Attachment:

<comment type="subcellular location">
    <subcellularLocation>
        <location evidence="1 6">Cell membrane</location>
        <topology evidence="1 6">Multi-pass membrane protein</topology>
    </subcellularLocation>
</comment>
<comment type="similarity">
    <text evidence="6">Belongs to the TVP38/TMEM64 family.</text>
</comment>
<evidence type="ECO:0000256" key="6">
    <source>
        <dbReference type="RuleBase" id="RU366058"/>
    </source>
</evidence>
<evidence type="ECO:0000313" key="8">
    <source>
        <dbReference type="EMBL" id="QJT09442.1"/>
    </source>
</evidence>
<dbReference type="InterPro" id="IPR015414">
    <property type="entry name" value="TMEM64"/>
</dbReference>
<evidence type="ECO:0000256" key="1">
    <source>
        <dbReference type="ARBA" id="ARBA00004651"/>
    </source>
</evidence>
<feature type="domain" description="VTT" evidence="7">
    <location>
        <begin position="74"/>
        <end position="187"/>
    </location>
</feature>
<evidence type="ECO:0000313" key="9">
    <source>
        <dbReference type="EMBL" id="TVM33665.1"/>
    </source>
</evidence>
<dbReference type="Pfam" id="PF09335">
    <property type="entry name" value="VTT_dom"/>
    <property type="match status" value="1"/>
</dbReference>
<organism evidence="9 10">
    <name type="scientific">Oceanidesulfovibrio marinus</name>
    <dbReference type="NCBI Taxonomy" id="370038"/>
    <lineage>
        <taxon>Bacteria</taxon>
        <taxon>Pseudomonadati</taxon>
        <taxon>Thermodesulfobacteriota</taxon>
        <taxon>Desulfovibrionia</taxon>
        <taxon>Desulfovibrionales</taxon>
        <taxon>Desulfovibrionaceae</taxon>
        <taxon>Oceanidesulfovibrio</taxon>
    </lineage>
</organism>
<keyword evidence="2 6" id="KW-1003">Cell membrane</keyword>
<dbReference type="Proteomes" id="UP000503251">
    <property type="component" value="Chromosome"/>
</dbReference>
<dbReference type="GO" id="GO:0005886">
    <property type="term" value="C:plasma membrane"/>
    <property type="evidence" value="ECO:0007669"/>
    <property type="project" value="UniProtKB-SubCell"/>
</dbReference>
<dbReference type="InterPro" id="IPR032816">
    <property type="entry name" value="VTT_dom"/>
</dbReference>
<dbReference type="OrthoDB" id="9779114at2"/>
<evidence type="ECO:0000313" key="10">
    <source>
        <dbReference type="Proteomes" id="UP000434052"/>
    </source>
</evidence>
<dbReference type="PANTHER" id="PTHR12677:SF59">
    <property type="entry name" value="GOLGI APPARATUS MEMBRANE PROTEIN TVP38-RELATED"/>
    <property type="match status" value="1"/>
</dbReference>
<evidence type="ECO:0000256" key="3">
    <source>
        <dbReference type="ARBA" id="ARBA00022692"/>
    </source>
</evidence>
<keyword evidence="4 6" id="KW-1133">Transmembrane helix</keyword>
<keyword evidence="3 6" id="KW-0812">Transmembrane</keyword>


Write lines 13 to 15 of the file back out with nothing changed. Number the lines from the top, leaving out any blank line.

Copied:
    </source>
</evidence>
<evidence type="ECO:0000313" key="8">